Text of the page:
Success in business requires repeat customers. Repeat business require customer satisfaction. For vehicle wrap installers, customer satisfaction depends on how the wrap looks a few weeks or months after installation. Unfortunately, that depends largely on how your customer takes care of the vehicle. So the success of your wrap business depends not only on creating and installing great-looking wraps, but on training customers on how to keep them looking great. If you’re selling paint replacement wraps, there’s an important factor you need to consider and communicate. A lot of the demand for color change skins is for textured or matte paint replacement wraps matte black, matte gray and brushed metal. Because of the way these films are made, they can be harder to clean and end up looking…dingy. This can impact customer satisfaction, repeat business and your bottom line. Here’s how to approach that problem proactively.
Matte Paint Replacement Wrap Challenges
The first question you may have is why. Why is matte vinyl harder to keep clean? It doesn’t mean to cause you trouble, it’s just made that way. Most cast and calendared films come through the oven or calendars with a smooth glossy side and a slightly textured side. In general use, the smooth glossy side is the face film and the textured side goes face-down. When a matte finish is desired, the manufacturer simply inverts the film and finishes it with textured side up. The minute texture is what breaks up the reflected light to reduce the gloss level of the film.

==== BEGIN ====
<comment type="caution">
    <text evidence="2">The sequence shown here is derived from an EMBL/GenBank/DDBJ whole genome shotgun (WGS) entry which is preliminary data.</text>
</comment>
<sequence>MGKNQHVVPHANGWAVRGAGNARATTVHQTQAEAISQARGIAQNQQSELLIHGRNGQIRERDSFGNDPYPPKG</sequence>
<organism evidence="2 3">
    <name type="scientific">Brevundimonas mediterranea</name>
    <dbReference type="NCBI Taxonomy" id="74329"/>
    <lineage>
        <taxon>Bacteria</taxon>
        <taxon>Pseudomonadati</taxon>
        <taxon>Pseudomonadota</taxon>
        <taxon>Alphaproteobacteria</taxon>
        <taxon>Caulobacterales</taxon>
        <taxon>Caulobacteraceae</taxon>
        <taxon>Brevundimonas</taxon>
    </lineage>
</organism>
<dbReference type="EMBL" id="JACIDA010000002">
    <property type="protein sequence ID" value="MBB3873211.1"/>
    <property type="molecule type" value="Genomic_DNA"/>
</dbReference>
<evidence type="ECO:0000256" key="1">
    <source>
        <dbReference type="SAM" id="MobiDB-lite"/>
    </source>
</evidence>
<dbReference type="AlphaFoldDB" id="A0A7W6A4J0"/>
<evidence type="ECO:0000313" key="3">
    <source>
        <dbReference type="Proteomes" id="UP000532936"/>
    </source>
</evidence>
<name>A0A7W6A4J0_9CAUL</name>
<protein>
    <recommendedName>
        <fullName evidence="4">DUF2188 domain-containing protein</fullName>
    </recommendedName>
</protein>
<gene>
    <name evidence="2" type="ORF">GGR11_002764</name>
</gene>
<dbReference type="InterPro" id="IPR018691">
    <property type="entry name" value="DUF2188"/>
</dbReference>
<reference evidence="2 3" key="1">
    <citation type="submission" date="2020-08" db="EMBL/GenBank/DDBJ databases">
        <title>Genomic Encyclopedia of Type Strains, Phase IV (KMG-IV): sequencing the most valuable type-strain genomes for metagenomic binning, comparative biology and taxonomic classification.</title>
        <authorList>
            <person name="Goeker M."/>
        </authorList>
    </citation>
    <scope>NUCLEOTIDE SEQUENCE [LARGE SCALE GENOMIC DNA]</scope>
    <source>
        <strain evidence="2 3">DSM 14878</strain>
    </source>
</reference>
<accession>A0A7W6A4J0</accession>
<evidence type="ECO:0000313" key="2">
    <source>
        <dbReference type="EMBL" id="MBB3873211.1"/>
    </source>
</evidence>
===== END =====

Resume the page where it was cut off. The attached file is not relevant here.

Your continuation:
One might think this wouldn’t be a problem with matte paint replacement wrap films like Avery Supreme Wrap Film and ORACAL 970RA because these products come with a factory clear coat. One would be wrong. The clear coat seals the face film, but doesn’t change its texture. So a clear-coated matte film will still have minute channels and pockets that, over time, can harbor dust and debris. Some newer color change films like ORACAL 975 take this a step further with brushed metallic or extreme textured effects that look and feel like carbon fiber, leather, or even reptilian scales. It’s a very cool effect, but it can be very hard to maintain. This is why customers who opt for a matte paint replacement wrap often complaint that it looks dingy or dirty shortly after installation.
How to Keep Matte & Textured Wraps Clean
Surely there are some solutions that allow customers to have their cool custom look that stays looking new. Yes there are. According to Avery Graphics product specialist Molly Waters, there are three solutions. Well, two and a half.
I: Proper Cleaning: Molly suggests instructing customers to clean matte wraps with soap and water, then immediately follow with a 50/50 mix of isopropyl alcohol and water. This is a more effective cleaning regimen that prevents buildup of dust and grime.
II: Add a Sealant: Instead of using isopropyl alcohol to remove dust and grime, the other approach is to keep it from building up in the first place. For that, Molly suggests a pre-treatment that seals the film and keeps the grime out. CroftGate Products offers wrap treatments that include a wax specially formulated to repel dirt and pollen. They offer formulas for both gloss and matte-finish films. CroftGate’s Wrap Care JP formula is designed for use on gloss, matte, and textured films and is recommended by Speed Wrap guru, Justin Pate. Using it every two weeks keeps the wrap looking brand new. A 32oz spray bottle costs less than $30.00 so it’s something you could included in the price of the install and hand your customer before he or she drives off in their newly customized ride.
III: Talk them out of matte white. Seriously, Molly advises against installing matte white wraps. “It’s the hardest to deal with”, she says. Depending on the brand of film you choose, your customer has over 100 other options. Any of them is easier than matte white to keep clean, so that should be an easy sale. Besides, who wants to spend over $2,000 to make their car look like a Kenmore appliance?